Personal Geographies Posted on April 7, 2019

Chelsea Physic Garden 1, 2016, ©Eileen Hogan

How often do you see an artist’s work that so draws you in that you begin to see – or try to see – in their way? Eileen Hogan’s paintings do this for me. I first met them when in 2016 she was ‘artist-in-nonresidence ‘ at the Garden Museum and her personal vision filled the walls. Her paintings, large or small, are done in combinations of paints and wax that allow her effects of ghostlike fading and focussing. She appears to divine and absorb an atmosphere or a mood before she homes in on the particularities, then paints the details – some details – with pin-sharp precision. Isn’t that the way your mind works: changing focus as objects, or ideas or associations swim to the surface off your consciousness. Or indeed unconsciousness?

Hogan’s work is often in twilight, or mist, or under a sheen of rain or cloak of snow. Then something comes into focus – perhaps something physically quite inconsequential. The chalk lines marking out a football pitch on scrubby grey grass, a snatch of lettering, a walking figure seen from behind. She seems to like parallel lines, whether sunshine through a slatted blind or the Order Beds in the Physic Garden, where a sprinkler makes a small explosion of white shards of water against the green. She likes empty chairs and their shadows scattered in a café when everyone has left. Absence, in fact, is a sort of presence in her work. In a few paintings the degree of detail almost amounts to hyper-realism; others remain impressions.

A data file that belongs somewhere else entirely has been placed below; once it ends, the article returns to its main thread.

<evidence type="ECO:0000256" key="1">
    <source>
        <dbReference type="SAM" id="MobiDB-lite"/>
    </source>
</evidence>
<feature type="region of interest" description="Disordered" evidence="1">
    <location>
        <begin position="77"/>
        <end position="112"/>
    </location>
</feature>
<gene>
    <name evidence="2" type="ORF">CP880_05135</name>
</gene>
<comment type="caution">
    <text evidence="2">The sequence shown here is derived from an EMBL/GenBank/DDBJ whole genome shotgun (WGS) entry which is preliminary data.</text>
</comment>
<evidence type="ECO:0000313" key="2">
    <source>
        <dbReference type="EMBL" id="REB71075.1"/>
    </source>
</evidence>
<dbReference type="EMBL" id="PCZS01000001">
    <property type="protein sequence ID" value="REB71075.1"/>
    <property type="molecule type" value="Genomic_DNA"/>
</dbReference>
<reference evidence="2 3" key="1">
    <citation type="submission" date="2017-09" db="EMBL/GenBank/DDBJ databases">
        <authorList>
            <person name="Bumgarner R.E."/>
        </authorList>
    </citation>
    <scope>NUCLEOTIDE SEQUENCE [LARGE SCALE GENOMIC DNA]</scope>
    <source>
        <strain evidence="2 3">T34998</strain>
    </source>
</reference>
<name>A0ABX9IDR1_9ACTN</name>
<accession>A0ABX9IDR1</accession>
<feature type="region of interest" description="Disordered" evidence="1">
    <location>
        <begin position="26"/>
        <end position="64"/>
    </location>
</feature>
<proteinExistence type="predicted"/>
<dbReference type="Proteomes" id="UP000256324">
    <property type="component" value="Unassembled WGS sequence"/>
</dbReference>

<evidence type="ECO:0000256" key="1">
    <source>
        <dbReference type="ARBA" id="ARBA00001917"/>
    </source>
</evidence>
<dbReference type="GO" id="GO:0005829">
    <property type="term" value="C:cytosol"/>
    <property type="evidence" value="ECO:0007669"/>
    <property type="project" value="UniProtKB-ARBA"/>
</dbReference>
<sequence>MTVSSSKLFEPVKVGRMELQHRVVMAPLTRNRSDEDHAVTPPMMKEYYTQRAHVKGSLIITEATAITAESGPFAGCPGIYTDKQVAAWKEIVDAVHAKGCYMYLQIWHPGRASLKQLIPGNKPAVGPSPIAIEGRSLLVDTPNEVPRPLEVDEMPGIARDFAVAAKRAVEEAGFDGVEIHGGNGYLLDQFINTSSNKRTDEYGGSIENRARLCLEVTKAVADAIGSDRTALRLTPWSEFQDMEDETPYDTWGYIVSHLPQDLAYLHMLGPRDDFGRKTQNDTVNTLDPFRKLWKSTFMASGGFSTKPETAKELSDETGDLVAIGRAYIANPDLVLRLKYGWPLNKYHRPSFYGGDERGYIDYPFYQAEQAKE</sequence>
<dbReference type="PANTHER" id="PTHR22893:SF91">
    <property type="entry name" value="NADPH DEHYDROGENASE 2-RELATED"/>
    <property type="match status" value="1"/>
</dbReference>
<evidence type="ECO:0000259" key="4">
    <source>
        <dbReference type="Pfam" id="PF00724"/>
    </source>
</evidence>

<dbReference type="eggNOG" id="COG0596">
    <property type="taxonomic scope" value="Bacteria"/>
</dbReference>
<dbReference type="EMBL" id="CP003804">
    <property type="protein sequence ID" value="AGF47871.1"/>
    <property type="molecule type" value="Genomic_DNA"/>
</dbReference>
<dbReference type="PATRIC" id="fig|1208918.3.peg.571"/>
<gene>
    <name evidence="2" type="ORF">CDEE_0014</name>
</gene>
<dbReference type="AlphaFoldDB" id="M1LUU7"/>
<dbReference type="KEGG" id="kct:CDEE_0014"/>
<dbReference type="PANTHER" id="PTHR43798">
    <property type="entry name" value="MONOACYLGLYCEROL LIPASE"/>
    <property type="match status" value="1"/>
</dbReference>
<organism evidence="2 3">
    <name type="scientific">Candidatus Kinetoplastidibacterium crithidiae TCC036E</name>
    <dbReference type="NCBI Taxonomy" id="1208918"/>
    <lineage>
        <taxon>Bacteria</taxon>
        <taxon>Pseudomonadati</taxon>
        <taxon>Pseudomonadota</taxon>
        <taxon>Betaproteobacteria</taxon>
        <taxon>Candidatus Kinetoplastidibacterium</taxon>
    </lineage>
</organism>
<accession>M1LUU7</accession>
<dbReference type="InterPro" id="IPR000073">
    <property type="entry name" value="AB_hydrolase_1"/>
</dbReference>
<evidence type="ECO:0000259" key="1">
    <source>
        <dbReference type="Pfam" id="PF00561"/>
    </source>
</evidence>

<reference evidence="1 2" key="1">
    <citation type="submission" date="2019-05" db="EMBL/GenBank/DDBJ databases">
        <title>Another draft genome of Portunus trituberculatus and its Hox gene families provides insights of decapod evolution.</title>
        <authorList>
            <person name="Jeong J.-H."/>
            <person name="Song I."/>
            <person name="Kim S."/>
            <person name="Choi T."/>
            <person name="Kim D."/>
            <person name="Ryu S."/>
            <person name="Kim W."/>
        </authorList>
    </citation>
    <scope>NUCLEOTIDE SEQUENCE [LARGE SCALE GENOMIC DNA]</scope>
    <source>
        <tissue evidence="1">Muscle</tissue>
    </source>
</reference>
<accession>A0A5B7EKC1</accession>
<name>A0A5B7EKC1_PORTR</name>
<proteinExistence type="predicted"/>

All this is in a remarkable new book, published by the Yale Center for British Art. It chronicles, in her words and several others’, her creative life as painter, calligrapher, printer and publisher – and almost as an afterthought reveals her as a masterly portrait-painter. Her portrait of the Duchess of Cornwall, for one, is so sensitive it seems almost an intrusion to look at it.

In her essay she explains her methods of sketching, note-taking and repeated looking; obsessive observation. This is figurative painting involving not just the eyes but the whole intellect, memory and emotions. Could abstract painting ever capture your vision like this?

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